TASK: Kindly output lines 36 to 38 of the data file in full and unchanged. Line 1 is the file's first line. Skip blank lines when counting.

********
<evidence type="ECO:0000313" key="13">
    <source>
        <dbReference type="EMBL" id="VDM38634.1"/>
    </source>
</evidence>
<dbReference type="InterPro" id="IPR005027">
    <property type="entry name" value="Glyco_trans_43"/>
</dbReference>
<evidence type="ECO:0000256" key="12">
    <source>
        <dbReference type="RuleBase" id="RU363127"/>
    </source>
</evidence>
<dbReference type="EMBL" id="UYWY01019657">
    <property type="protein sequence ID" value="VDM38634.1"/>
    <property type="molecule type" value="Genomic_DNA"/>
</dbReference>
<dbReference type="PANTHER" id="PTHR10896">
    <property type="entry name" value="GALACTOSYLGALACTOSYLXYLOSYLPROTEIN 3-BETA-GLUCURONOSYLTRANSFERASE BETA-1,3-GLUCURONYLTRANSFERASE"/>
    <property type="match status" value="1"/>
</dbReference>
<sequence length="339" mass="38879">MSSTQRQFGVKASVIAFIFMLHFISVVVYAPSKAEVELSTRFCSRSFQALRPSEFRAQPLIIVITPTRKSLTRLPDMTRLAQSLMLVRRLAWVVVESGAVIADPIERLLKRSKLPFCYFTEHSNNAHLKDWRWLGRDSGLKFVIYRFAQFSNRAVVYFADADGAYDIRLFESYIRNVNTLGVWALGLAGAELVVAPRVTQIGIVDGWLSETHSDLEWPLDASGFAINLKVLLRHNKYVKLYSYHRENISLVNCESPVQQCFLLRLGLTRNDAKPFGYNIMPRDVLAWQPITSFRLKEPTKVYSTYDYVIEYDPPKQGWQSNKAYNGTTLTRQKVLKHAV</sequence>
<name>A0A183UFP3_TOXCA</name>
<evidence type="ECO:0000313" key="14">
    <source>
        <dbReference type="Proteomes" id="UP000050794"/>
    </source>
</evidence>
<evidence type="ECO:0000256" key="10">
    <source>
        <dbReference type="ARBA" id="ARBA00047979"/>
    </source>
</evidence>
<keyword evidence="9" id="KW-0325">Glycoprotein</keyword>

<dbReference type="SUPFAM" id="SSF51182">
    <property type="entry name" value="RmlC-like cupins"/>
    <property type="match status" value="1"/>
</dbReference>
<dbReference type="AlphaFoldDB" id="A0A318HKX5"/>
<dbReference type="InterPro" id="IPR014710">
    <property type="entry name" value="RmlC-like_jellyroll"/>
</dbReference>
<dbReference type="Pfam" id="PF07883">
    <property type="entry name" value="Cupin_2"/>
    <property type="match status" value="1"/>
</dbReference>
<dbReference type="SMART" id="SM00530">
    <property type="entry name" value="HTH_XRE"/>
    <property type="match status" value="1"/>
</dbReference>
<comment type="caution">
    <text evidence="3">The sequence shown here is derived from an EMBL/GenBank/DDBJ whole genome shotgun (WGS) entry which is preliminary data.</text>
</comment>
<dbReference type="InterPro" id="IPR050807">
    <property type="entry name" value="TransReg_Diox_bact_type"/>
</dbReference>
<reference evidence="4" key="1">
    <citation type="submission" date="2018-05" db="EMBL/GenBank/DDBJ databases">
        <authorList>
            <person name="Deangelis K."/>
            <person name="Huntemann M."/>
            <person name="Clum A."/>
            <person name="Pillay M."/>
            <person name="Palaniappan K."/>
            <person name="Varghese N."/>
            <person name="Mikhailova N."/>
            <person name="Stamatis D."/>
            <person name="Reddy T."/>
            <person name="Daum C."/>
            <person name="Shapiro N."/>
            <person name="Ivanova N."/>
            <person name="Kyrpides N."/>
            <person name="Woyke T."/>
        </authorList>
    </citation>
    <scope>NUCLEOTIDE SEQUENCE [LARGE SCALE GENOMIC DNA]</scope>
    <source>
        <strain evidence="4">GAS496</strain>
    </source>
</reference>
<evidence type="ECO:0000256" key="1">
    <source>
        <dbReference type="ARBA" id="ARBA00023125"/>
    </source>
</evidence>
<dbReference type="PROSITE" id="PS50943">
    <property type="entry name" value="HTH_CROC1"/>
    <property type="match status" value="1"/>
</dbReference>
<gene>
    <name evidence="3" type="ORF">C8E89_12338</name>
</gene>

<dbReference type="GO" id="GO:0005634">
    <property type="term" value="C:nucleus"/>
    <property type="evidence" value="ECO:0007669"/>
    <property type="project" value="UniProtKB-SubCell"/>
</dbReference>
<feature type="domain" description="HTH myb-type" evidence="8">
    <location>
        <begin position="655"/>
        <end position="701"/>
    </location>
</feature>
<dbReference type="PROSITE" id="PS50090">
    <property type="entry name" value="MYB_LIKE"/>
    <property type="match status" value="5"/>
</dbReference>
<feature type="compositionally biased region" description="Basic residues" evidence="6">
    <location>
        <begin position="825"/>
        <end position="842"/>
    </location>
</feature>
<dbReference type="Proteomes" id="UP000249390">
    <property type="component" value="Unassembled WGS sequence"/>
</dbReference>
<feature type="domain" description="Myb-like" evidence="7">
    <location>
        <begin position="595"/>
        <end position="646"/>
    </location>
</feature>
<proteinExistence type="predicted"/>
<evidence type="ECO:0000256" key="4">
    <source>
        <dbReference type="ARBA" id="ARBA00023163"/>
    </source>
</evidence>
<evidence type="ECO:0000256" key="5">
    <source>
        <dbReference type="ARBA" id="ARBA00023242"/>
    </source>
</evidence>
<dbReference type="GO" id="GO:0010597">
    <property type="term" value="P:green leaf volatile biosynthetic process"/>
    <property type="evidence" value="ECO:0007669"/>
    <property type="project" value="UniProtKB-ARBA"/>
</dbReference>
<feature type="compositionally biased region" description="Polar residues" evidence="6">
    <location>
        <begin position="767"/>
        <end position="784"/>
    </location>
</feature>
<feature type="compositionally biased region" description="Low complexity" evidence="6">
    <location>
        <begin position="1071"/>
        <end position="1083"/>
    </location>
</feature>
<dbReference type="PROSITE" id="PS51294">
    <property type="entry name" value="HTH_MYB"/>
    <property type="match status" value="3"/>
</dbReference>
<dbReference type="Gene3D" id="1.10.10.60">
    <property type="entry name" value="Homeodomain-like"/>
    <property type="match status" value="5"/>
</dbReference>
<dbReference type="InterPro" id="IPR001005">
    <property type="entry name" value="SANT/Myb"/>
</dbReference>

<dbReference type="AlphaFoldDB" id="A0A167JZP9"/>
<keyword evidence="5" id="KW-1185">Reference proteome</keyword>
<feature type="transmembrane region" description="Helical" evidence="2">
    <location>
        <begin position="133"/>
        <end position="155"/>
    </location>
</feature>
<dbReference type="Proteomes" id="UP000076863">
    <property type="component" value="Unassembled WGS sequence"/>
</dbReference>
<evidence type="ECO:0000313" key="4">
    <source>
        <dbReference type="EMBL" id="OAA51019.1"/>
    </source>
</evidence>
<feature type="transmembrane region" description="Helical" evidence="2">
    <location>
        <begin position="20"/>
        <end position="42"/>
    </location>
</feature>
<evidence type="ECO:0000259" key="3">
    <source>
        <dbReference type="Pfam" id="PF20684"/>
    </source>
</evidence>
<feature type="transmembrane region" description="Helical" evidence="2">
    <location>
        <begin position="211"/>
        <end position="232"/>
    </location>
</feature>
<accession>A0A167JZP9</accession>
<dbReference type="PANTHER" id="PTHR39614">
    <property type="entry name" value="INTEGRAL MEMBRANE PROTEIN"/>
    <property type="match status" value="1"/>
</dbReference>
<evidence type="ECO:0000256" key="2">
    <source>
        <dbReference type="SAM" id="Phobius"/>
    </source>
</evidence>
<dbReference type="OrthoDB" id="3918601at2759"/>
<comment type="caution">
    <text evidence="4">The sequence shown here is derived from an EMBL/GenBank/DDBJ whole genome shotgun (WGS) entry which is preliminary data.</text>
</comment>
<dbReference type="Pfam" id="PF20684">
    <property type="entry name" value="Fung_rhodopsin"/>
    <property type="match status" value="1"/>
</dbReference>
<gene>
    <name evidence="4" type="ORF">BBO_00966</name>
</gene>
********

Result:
    <property type="entry name" value="RmlC-like cupins"/>
    <property type="match status" value="1"/>
</dbReference>